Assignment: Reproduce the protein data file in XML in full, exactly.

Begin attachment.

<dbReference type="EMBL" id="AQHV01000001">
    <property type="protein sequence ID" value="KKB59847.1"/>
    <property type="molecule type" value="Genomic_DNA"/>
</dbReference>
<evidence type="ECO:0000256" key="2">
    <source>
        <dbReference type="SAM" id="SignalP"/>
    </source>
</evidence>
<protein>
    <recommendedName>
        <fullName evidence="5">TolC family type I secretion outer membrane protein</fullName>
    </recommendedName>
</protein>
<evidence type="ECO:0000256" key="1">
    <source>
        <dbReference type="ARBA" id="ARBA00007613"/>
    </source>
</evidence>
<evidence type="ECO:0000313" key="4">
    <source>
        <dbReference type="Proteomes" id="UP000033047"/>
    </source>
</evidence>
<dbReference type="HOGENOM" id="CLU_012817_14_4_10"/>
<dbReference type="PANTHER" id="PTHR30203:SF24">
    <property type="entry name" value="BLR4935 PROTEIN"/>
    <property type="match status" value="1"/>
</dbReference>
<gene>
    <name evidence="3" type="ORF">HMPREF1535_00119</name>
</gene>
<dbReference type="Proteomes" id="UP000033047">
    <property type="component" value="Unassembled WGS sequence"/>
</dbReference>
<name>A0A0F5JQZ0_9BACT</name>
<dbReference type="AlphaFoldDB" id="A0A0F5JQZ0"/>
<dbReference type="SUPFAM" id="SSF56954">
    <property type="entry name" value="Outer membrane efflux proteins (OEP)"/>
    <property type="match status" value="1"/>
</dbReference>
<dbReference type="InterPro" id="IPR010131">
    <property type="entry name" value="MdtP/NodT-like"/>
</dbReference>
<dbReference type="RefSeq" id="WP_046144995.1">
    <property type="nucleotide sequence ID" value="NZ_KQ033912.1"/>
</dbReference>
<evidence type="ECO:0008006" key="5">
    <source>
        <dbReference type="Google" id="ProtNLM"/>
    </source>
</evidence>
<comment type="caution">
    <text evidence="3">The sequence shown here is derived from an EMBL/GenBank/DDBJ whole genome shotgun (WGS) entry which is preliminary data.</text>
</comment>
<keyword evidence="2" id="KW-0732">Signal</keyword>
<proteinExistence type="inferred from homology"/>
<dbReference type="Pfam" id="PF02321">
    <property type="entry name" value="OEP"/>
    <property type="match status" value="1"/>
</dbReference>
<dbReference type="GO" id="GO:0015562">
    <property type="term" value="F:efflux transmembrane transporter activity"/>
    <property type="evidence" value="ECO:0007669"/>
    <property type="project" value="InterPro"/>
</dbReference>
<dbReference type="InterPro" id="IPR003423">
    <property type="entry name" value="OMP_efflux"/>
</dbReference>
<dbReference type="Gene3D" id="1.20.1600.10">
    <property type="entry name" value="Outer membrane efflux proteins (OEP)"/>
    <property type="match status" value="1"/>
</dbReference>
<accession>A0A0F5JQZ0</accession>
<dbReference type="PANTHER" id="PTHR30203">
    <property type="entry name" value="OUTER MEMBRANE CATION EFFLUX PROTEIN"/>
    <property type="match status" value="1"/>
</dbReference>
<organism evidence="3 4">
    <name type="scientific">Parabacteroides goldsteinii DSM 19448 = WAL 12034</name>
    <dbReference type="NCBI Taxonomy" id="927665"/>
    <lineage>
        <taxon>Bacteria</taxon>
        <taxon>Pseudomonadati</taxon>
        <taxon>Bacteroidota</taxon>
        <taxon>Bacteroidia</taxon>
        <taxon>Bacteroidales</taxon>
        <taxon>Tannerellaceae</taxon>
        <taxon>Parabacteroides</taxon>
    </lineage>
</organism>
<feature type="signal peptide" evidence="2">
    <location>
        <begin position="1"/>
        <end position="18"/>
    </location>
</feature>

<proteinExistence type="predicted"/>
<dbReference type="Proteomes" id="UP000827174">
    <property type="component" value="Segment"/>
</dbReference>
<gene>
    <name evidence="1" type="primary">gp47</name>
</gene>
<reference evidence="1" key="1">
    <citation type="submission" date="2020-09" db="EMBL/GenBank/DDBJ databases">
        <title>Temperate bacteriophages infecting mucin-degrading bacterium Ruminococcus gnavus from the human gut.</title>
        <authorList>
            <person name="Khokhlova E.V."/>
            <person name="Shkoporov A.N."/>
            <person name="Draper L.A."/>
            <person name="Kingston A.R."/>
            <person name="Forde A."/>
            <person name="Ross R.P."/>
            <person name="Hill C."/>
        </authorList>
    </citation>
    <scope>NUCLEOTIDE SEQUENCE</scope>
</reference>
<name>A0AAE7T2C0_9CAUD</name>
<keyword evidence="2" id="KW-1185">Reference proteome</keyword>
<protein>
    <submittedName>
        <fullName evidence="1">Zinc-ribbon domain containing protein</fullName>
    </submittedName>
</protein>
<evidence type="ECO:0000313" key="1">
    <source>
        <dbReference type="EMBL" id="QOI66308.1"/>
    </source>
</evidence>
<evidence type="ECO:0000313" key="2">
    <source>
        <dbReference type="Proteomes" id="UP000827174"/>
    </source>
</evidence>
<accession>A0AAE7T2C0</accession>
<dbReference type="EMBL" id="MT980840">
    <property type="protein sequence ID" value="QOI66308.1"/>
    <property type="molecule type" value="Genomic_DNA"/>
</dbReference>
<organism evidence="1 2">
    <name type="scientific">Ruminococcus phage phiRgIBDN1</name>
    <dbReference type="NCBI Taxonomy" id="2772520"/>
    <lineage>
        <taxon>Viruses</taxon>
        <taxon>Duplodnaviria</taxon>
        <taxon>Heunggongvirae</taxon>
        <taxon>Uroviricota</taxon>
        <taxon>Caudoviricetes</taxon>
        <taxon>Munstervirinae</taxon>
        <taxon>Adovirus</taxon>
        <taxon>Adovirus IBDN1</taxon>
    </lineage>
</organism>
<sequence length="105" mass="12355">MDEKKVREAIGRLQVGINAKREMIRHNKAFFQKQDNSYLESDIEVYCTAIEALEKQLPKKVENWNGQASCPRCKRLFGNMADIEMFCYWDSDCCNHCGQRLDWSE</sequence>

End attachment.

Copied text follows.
<dbReference type="EMBL" id="AQHV01000001">
    <property type="protein sequence ID" value="KKB59847.1"/>
    <property type="molecule type" value="Genomic_DNA"/>
</dbReference>
<evidence type="ECO:0000256" key="2">
    <source>
        <dbReference type="SAM" id="SignalP"/>
    </source>
</evidence>
<protein>
    <recommendedName>
        <fullName evidence="5">TolC family type I secretion outer membrane protein</fullName>
    </recommendedName>
</protein>
<evidence type="ECO:0000256" key="1">
    <source>
        <dbReference type="ARBA" id="ARBA00007613"/>
    </source>
</evidence>
<evidence type="ECO:0000313" key="4">
    <source>
        <dbReference type="Proteomes" id="UP000033047"/>
    </source>
</evidence>
<dbReference type="HOGENOM" id="CLU_012817_14_4_10"/>
<dbReference type="PANTHER" id="PTHR30203:SF24">
    <property type="entry name" value="BLR4935 PROTEIN"/>
    <property type="match status" value="1"/>
</dbReference>
<gene>
    <name evidence="3" type="ORF">HMPREF1535_00119</name>
</gene>
<dbReference type="Proteomes" id="UP000033047">
    <property type="component" value="Unassembled WGS sequence"/>
</dbReference>
<name>A0A0F5JQZ0_9BACT</name>
<dbReference type="AlphaFoldDB" id="A0A0F5JQZ0"/>
<dbReference type="SUPFAM" id="SSF56954">
    <property type="entry name" value="Outer membrane efflux proteins (OEP)"/>
    <property type="match status" value="1"/>
</dbReference>
<dbReference type="InterPro" id="IPR010131">
    <property type="entry name" value="MdtP/NodT-like"/>
</dbReference>
<dbReference type="RefSeq" id="WP_046144995.1">
    <property type="nucleotide sequence ID" value="NZ_KQ033912.1"/>
</dbReference>
<evidence type="ECO:0008006" key="5">
    <source>
        <dbReference type="Google" id="ProtNLM"/>
    </source>
</evidence>
<comment type="caution">
    <text evidence="3">The sequence shown here is derived from an EMBL/GenBank/DDBJ whole genome shotgun (WGS) entry which is preliminary data.</text>
</comment>
<keyword evidence="2" id="KW-0732">Signal</keyword>
<proteinExistence type="inferred from homology"/>
<dbReference type="Pfam" id="PF02321">
    <property type="entry name" value="OEP"/>
    <property type="match status" value="1"/>
</dbReference>
<dbReference type="GO" id="GO:0015562">
    <property type="term" value="F:efflux transmembrane transporter activity"/>
    <property type="evidence" value="ECO:0007669"/>
    <property type="project" value="InterPro"/>
</dbReference>
<dbReference type="InterPro" id="IPR003423">
    <property type="entry name" value="OMP_efflux"/>
</dbReference>
<dbReference type="Gene3D" id="1.20.1600.10">
    <property type="entry name" value="Outer membrane efflux proteins (OEP)"/>
    <property type="match status" value="1"/>
</dbReference>
<accession>A0A0F5JQZ0</accession>
<dbReference type="PANTHER" id="PTHR30203">
    <property type="entry name" value="OUTER MEMBRANE CATION EFFLUX PROTEIN"/>
    <property type="match status" value="1"/>
</dbReference>
<organism evidence="3 4">
    <name type="scientific">Parabacteroides goldsteinii DSM 19448 = WAL 12034</name>
    <dbReference type="NCBI Taxonomy" id="927665"/>
    <lineage>
        <taxon>Bacteria</taxon>
        <taxon>Pseudomonadati</taxon>
        <taxon>Bacteroidota</taxon>
        <taxon>Bacteroidia</taxon>
        <taxon>Bacteroidales</taxon>
        <taxon>Tannerellaceae</taxon>
        <taxon>Parabacteroides</taxon>
    </lineage>
</organism>
<feature type="signal peptide" evidence="2">
    <location>
        <begin position="1"/>
        <end position="18"/>
    </location>
</feature>

<proteinExistence type="predicted"/>
<dbReference type="Proteomes" id="UP000827174">
    <property type="component" value="Segment"/>
</dbReference>
<gene>
    <name evidence="1" type="primary">gp47</name>
</gene>
<reference evidence="1" key="1">
    <citation type="submission" date="2020-09" db="EMBL/GenBank/DDBJ databases">
        <title>Temperate bacteriophages infecting mucin-degrading bacterium Ruminococcus gnavus from the human gut.</title>
        <authorList>
            <person name="Khokhlova E.V."/>
            <person name="Shkoporov A.N."/>
            <person name="Draper L.A."/>
            <person name="Kingston A.R."/>
            <person name="Forde A."/>
            <person name="Ross R.P."/>
            <person name="Hill C."/>
        </authorList>
    </citation>
    <scope>NUCLEOTIDE SEQUENCE</scope>
</reference>
<name>A0AAE7T2C0_9CAUD</name>
<keyword evidence="2" id="KW-1185">Reference proteome</keyword>
<protein>
    <submittedName>
        <fullName evidence="1">Zinc-ribbon domain containing protein</fullName>
    </submittedName>
</protein>
<evidence type="ECO:0000313" key="1">
    <source>
        <dbReference type="EMBL" id="QOI66308.1"/>
    </source>
</evidence>
<evidence type="ECO:0000313" key="2">
    <source>
        <dbReference type="Proteomes" id="UP000827174"/>
    </source>
</evidence>
<accession>A0AAE7T2C0</accession>
<dbReference type="EMBL" id="MT980840">
    <property type="protein sequence ID" value="QOI66308.1"/>
    <property type="molecule type" value="Genomic_DNA"/>
</dbReference>
<organism evidence="1 2">
    <name type="scientific">Ruminococcus phage phiRgIBDN1</name>
    <dbReference type="NCBI Taxonomy" id="2772520"/>
    <lineage>
        <taxon>Viruses</taxon>
        <taxon>Duplodnaviria</taxon>
        <taxon>Heunggongvirae</taxon>
        <taxon>Uroviricota</taxon>
        <taxon>Caudoviricetes</taxon>
        <taxon>Munstervirinae</taxon>
        <taxon>Adovirus</taxon>
        <taxon>Adovirus IBDN1</taxon>
    </lineage>
</organism>
<sequence length="105" mass="12355">MDEKKVREAIGRLQVGINAKREMIRHNKAFFQKQDNSYLESDIEVYCTAIEALEKQLPKKVENWNGQASCPRCKRLFGNMADIEMFCYWDSDCCNHCGQRLDWSE</sequence>